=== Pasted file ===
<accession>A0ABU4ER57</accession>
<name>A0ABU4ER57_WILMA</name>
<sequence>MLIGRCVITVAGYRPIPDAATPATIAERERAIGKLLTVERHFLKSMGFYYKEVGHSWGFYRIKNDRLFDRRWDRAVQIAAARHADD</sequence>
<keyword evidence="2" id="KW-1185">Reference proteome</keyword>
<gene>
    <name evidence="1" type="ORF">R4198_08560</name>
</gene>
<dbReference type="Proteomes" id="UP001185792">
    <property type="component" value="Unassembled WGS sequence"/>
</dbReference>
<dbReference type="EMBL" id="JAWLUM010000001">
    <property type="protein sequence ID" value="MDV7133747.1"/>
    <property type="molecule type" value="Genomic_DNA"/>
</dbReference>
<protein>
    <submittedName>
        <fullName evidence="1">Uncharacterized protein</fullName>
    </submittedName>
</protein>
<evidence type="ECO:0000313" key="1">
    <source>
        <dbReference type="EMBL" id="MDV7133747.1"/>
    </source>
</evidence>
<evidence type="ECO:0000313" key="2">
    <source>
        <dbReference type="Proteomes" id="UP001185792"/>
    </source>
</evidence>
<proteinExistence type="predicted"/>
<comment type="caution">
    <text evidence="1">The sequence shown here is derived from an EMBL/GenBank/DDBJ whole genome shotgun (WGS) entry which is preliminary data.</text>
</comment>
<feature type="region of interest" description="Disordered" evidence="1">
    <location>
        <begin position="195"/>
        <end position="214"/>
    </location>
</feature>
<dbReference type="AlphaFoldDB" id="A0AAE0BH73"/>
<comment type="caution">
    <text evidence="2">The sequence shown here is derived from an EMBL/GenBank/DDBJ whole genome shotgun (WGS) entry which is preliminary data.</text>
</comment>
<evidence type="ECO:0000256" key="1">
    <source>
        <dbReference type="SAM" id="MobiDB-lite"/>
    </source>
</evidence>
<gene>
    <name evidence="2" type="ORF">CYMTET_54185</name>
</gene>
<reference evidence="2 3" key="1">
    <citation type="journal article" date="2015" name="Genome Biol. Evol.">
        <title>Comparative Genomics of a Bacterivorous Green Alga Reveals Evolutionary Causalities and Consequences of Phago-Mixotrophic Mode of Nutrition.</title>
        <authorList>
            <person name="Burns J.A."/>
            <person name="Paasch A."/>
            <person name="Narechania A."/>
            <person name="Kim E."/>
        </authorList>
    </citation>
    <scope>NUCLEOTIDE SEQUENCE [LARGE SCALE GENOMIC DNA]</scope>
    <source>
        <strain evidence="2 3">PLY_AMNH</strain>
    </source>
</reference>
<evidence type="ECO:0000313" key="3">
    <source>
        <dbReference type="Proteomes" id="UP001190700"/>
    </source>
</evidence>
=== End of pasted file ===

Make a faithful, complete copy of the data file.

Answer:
<accession>A0ABU4ER57</accession>
<name>A0ABU4ER57_WILMA</name>
<sequence>MLIGRCVITVAGYRPIPDAATPATIAERERAIGKLLTVERHFLKSMGFYYKEVGHSWGFYRIKNDRLFDRRWDRAVQIAAARHADD</sequence>
<keyword evidence="2" id="KW-1185">Reference proteome</keyword>
<gene>
    <name evidence="1" type="ORF">R4198_08560</name>
</gene>
<dbReference type="Proteomes" id="UP001185792">
    <property type="component" value="Unassembled WGS sequence"/>
</dbReference>
<dbReference type="EMBL" id="JAWLUM010000001">
    <property type="protein sequence ID" value="MDV7133747.1"/>
    <property type="molecule type" value="Genomic_DNA"/>
</dbReference>
<protein>
    <submittedName>
        <fullName evidence="1">Uncharacterized protein</fullName>
    </submittedName>
</protein>
<evidence type="ECO:0000313" key="1">
    <source>
        <dbReference type="EMBL" id="MDV7133747.1"/>
    </source>
</evidence>
<evidence type="ECO:0000313" key="2">
    <source>
        <dbReference type="Proteomes" id="UP001185792"/>
    </source>
</evidence>
<proteinExistence type="predicted"/>
<comment type="caution">
    <text evidence="1">The sequence shown here is derived from an EMBL/GenBank/DDBJ whole genome shotgun (WGS) entry which is preliminary data.</text>
</comment>
<feature type="region of interest" description="Disordered" evidence="1">
    <location>
        <begin position="195"/>
        <end position="214"/>
    </location>
</feature>
<dbReference type="AlphaFoldDB" id="A0AAE0BH73"/>
<comment type="caution">
    <text evidence="2">The sequence shown here is derived from an EMBL/GenBank/DDBJ whole genome shotgun (WGS) entry which is preliminary data.</text>
</comment>
<evidence type="ECO:0000256" key="1">
    <source>
        <dbReference type="SAM" id="MobiDB-lite"/>
    </source>
</evidence>
<gene>
    <name evidence="2" type="ORF">CYMTET_54185</name>
</gene>
<reference evidence="2 3" key="1">
    <citation type="journal article" date="2015" name="Genome Biol. Evol.">
        <title>Comparative Genomics of a Bacterivorous Green Alga Reveals Evolutionary Causalities and Consequences of Phago-Mixotrophic Mode of Nutrition.</title>
        <authorList>
            <person name="Burns J.A."/>
            <person name="Paasch A."/>
            <person name="Narechania A."/>
            <person name="Kim E."/>
        </authorList>
    </citation>
    <scope>NUCLEOTIDE SEQUENCE [LARGE SCALE GENOMIC DNA]</scope>
    <source>
        <strain evidence="2 3">PLY_AMNH</strain>
    </source>
</reference>
<evidence type="ECO:0000313" key="3">
    <source>
        <dbReference type="Proteomes" id="UP001190700"/>
    </source>
</evidence>